Thursday, October 22, 2015

Bye Bye Biden

Image via The Daily Bash.
I found myself really conflicted about Biden, for reasons I could hardly even explain to myself, because they were pretty compound, if not really complex.

There was the on-the-one-hand human angle of why should a 73-year-old-man who's just lost his son have to put up with this kind of life, of campaigning and begging for money and telling lies up and down the country, and the on-the-other-hand human angle of remembering the awful story told by George Packer of Biden and his staffer Jeff Connaughton, in which it turns out that that Sweet Joey personality is something that can be turned off pretty easily, in favor of an alternative personality that's honestly not necessarily very nice.

Then there's the foreign affairs question where it seems to me clear that Biden knows more and understands better than anybody in the way of being a candidate, which seems bizarre on its face, given that the leading candidate actually served as Secretary of State for four years not long ago. But there's a reason why Biden got the Iraq portfolio. Is Hillary a hawk and Biden a person of peace? I don't think one can trust them by their utterances, but I have been very disturbed in this last week or two by a couple of things. First by the thing Clinton said in the debate:
Cooper said to the debaters, "You've all made a few people upset over your political careers. Which enemy are you most proud of?"
Hillary Clinton: Well, in addition to the NRA, the health insurance companies, the drug companies, the Iranians. Probably the Republicans.
She hasn't noticed that President Obama has been working to put together some kind of different relationship with Iran, possibly the most important foreign-policy accomplishment of the presidency, for which being proud to be an enemy might not be the best way of expressing how we feel? or that there's more than one Iranian point of view, in Iran?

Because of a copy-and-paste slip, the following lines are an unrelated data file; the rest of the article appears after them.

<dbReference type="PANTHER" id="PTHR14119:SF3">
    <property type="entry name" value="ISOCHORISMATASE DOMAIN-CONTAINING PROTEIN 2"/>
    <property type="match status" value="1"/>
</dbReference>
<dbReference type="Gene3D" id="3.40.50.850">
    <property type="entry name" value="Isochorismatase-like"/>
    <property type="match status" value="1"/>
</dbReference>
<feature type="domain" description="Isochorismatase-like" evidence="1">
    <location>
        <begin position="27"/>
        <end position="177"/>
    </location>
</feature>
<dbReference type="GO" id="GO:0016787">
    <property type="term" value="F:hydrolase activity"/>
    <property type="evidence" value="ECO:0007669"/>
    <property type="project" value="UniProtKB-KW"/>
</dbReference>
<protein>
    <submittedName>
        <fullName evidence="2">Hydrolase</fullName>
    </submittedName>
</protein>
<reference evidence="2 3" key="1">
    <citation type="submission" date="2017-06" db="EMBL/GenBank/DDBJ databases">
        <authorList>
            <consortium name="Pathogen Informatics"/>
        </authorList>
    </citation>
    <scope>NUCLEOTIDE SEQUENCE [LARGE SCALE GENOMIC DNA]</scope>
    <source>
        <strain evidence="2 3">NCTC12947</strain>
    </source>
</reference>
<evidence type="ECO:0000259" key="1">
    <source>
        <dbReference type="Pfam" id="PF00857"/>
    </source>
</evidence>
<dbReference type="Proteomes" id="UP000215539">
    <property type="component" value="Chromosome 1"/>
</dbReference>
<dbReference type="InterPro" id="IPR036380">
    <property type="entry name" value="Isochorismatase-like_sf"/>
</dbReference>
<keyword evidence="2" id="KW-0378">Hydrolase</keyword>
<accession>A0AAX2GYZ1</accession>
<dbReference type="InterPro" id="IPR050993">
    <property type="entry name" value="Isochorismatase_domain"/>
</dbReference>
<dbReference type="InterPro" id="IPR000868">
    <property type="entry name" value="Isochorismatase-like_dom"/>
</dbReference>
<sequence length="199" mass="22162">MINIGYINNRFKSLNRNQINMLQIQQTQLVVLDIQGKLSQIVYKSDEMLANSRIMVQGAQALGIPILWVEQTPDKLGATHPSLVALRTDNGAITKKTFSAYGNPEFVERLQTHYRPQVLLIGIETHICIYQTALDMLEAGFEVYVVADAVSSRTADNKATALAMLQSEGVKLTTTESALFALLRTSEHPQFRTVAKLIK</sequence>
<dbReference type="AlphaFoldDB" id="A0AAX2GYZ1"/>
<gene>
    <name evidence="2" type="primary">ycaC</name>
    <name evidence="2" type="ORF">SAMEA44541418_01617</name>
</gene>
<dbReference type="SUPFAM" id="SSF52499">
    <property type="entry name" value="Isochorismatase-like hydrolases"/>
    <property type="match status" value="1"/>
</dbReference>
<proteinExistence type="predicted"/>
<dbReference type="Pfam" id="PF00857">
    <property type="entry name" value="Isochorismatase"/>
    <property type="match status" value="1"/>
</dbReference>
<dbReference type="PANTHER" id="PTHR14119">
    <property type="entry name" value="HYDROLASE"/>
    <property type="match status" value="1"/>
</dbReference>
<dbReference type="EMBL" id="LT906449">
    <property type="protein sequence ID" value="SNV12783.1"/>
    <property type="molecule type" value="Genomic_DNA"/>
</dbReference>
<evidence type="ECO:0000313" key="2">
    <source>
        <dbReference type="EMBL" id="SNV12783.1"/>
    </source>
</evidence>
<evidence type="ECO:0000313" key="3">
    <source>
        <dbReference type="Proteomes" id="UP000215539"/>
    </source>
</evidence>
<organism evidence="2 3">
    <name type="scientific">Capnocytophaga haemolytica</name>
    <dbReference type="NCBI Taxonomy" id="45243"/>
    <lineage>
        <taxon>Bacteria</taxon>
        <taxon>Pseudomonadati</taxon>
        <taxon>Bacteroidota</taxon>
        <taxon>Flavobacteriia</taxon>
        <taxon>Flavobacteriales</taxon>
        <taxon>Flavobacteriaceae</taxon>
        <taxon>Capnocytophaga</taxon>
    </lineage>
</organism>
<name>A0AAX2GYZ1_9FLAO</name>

And then this no-fly zone idiocy, making Clinton look as stupid as her friend Senator McCain? Because there isn't enough murderous stupidity in Syria yet? Do they feel there's some kind of quota that isn't being met? Or a Guinness Book record to set? Times notes:
Luke Coffey, a research fellow at the Heritage Foundation, said: “It makes for a nice tweet, it sounds good, it sounds like a policy idea. But when you get down into the details, you see why it’s not really going to work.”

Karl P. Mueller, a senior political scientist at the RAND Corporation, said that the Russian air campaign “changes things significantly,” and that “initiating armed combat with the Russian Air Force is a very big thing.”

“In the past, when there’s been talk about no-fly zones, usually what people have meant is we’re going to force the Syrian Air Force to stay on the ground,” [which might have been a good idea had it had any hope of working, which it didn't,] he said. “With the Russians in the country, that gets significantly more complicated, because now you’re talking about grounding or shooting down Russian aircraft, or intimidating them into not flying, or not attacking certain targets in certain areas.”
My only thought is that Clinton knows it's idiotic and is suggesting it only with the understanding that she has no power to make it so. That, like suspicions over her sudden adoption of a hostility to the Trans-Pacific Partnership in which I can't believe she really believes, makes her seem less stupid, but at the same more dishonest than I wanted to think of her as being. I'm really a little disheartened. I've been fighting the dishonest-Hillary meme for months, and she's not helping. I'm sure I'll be back on board by nomination time, but it may not be easy.

Meanwhile, it's just a terrible idea for the US to be messing around in the Syria situation in any way more aggressive than what the Obama administration is already doing (doing more to improve the lot of the refugees is another matter), but none of the presidential candidates is saying this in an effective way: Paul for the Republicans is featherheaded, O'Malley and Chafee are weak-voiced, and the most important opponent of over-militarizing, Sanders, sounds as if he's responding more or less automatically: it's not clear how he understands the situation, or even how much he knows about it. The most valuable thing Biden could have done as a candidate would have been to come out and explain it, in a way the public could understand.

Cross-posted at No More Mister Nice Blog.

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